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American Dictionary of the English Language

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Hear


HEAR, verb transitive preterit tense and participle passive heard, but more correctly heared.

[Latin audio; auris.]

1. To perceive by the ear; to feel an impression of sound by the proper organs; as, to hear sound; to hear a voice; to hear words.

2. To give audience or allowance to speak.

He sent for Paul, and heard him concerning the faith in Christ. Acts 24:4.

3. To attend; to listen; to obey.

Today, if ye will hear his voice, harden not your heart. Psalms 95:7.

4. To attend favorably; to regard.

They think they shall be heard for their much speaking. Matthew 6:7.

5. To grant an answer to prayer.

I love the Lord, because he hath heard my voice. Psalms 116:1.

6. To attend to the facts, evidence, and arguments in a cause between parties; to try in a court of law or equity. The cause was heard and determined at the last term; or, it was heard at the last term, and will be determined at the next. Song of Solomon 2:14Sam.15.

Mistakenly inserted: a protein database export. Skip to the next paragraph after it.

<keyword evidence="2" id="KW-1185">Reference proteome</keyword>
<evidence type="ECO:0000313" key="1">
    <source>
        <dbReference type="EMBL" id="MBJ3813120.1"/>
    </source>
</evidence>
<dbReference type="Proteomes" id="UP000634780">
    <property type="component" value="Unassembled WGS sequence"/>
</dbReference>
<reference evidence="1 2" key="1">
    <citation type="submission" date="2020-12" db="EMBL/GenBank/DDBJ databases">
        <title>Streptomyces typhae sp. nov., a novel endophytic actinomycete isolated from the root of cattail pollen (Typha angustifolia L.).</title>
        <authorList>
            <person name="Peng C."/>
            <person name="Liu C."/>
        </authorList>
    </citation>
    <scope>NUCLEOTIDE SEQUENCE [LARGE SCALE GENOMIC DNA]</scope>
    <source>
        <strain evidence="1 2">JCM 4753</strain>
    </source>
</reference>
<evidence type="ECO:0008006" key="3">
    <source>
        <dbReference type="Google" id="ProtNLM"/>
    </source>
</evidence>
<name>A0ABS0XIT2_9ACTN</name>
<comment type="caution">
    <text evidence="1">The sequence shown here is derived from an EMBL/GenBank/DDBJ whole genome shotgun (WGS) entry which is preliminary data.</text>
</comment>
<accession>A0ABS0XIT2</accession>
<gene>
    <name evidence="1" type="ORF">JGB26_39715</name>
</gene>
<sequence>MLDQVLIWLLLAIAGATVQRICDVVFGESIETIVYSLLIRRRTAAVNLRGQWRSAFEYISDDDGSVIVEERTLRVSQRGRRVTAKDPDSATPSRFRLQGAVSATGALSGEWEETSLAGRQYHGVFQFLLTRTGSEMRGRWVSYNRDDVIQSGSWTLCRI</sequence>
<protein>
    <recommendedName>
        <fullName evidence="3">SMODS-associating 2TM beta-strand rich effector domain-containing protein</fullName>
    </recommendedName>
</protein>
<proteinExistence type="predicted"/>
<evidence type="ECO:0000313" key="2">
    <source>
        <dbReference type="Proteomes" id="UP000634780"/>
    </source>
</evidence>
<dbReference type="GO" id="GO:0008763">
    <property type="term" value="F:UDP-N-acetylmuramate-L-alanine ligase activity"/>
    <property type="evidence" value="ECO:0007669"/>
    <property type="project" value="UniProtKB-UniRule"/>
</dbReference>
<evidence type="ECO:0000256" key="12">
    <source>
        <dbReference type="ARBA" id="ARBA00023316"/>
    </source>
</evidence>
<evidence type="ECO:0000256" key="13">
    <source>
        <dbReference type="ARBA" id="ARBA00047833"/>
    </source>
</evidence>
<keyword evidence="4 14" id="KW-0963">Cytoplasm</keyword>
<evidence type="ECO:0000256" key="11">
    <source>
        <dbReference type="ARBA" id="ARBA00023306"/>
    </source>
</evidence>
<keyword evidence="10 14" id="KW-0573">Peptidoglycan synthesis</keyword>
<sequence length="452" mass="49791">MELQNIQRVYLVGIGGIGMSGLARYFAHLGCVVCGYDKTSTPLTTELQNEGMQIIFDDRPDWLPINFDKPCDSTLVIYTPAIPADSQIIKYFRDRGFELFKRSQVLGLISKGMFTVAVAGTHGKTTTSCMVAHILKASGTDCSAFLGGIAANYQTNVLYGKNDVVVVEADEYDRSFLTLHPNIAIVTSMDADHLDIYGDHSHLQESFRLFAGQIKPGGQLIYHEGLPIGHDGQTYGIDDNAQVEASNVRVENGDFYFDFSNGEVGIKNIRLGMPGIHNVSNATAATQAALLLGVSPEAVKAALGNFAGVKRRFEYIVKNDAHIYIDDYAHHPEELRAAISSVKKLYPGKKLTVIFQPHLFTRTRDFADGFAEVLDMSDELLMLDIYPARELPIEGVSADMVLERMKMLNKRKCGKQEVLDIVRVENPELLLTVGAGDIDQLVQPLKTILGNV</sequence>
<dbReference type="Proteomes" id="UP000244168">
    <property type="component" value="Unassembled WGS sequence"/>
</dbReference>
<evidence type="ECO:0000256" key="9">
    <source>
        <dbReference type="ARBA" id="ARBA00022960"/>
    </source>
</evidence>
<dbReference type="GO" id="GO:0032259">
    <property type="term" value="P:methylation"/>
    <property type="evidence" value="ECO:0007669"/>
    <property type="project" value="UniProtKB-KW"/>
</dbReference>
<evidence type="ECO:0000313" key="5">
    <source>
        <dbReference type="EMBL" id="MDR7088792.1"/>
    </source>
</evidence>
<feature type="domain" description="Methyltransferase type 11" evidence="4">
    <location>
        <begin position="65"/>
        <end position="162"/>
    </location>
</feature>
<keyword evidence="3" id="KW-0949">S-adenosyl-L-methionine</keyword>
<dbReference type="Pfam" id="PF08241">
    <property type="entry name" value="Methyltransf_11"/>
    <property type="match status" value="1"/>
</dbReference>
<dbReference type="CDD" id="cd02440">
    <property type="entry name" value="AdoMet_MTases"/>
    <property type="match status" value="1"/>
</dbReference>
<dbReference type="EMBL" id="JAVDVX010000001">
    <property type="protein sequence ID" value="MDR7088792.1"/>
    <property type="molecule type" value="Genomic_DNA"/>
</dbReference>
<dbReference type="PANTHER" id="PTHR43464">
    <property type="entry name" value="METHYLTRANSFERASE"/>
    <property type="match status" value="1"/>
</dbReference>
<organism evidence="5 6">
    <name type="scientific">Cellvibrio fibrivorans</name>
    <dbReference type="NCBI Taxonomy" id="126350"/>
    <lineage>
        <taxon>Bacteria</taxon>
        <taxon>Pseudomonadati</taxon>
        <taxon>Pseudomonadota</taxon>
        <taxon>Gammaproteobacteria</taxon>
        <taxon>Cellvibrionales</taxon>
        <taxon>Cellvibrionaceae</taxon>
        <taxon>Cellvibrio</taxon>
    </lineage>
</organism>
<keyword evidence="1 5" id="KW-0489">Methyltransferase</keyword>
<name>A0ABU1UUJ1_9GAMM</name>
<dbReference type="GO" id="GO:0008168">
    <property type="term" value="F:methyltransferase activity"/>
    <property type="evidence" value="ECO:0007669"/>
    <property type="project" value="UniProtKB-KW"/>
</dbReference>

7. To acknowledge a title; a Latin phrase.

HEAR'st thou submissive, but a lowly birth.

8. To be a hearer of; to sit under the preaching of; as, what minister do you hear? [A colloquial use of the word.]

9. To learn.

I speak to the world those things which I have heard of him. John 8:43.

10. To approve and embrace.

They speak of the world, and the world heareth them. l John 4:1.

To hear a bird sing, to receive private communication.

HEAR, verb intransitive To enjoy the sense or faculty of perceiving sound. He is deaf, he cannot hear

1. To listen; to hearken; to attend.

He hears with solicitude.

2. To be told; to receive by report.

I hear there are divisions among you, and I partly believe it. 1 Corinthians 11:18.